Sales to those cloud providers like Amazon’s AWS and Google dropped 20% in the recent period, Intel said on Thursday in its second-quarter earnings report. Gelsinger projected double digit-percentage sales increases for the data center business as a whole in the second half of the year, and said he expects pricing and market share to remain stable. Still, prices dropped in the June quarter because of competitive pressure, and the unit won’t match its revenue total for 2019 this year, he said.
The performance of the data center unit, known internally as DCG, is a bellwether for the progress of Gelsinger’s drive to restore Intel to leadership of the industry. Gelsinger, 60, who took the helm in February, has pledged to restore Intel’s technological leadership in the semiconductor industry, following a spate of production issues that delayed some of its most advanced chips. He has outlined plans to spend heavily to expand its reach in manufacturing to pose a stronger challenge to Taiwan Semiconductor Manufacturing Co. and Samsung Electronics Co.
The company said sales in the current period will be about $18.2 billion, compared with an average analyst projection of $18.3 billion. Shares fell about 2.8% in extended trading following the announcement. They had earlier closed at $55.96 in New York, leaving them up 12% this year.
In the second quarter, the company’s personal computer business slightly topped estimates, helping boost overall sales. Santa Clara, California-based Intel said sales in the period climbed 2% to $18.5 billion, exceeding average predictions for revenue of $17.8 billion. Annual sales for 2021 will exceed the company’s previous target, Intel projected.
Those numbers weren’t enough to raise optimism about Intel’s lukewarm performance against the backdrop of strong demand for semiconductors in general and widespread industry shortages, according to Edward Jones analyst Logan Purk. Investors want companies to set more ambitious targets, he said. They’re also concerned that Intel is never getting back to the 99%-plus share of the server chip market it once commanded, and will remain too dependent on PCs.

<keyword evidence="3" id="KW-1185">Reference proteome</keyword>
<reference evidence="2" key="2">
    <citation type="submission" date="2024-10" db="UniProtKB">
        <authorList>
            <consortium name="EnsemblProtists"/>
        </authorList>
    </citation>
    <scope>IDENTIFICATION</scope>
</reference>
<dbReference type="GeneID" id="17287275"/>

“I think it boils down to PC sales driving a bulk of outperformance, which likely reverses soon,” Purk said. In data centers, he said, “it will decline over time and these hyperscalers will begin to supply themselves.”
Gelsinger offered a far more upbeat outlook for personal computer sales, arguing that many households are now home to multiple devices and that a lot of older machines are due for replacement. He projected the PC market will grow again next year.
A dearth of semiconductors across many parts of the electronics industry will hit bottom in the second half of this year and persist until as late as 2023, Gelsinger said, echoing comments he made last month. That’s driving his optimism about the need for Intel’s expansion into the foundry business, where Gelsinger plans to build new plants that will be open to the production of designs by other companies, even competitors. Historically, Intel has designed and produced its own chips almost exclusively.
When asked about reports that he has considered trying to purchase chip manufacturer GlobalFoundries Inc. to accelerate that effort, Intel’s leader declined to comment.
“At this point, we would not say that M&A is critical, but nor would we rule it out,” he told analysts on a conference call. “Our view is that industry consolidation is very likely.”
Investors and analysts have welcomed Gelsinger’s ambitious approach, while cautioning that it will take time to deliver results, and in the meantime could dent the company’s profitability. Intel on Thursday said its adjusted gross margin, or the percentage of revenue remaining after deducting the cost of production, will be 56.5% this year. For the third quarter, that measure will be 55%, narrower than analysts estimated. The company has traditionally delivered margins wider than 60%.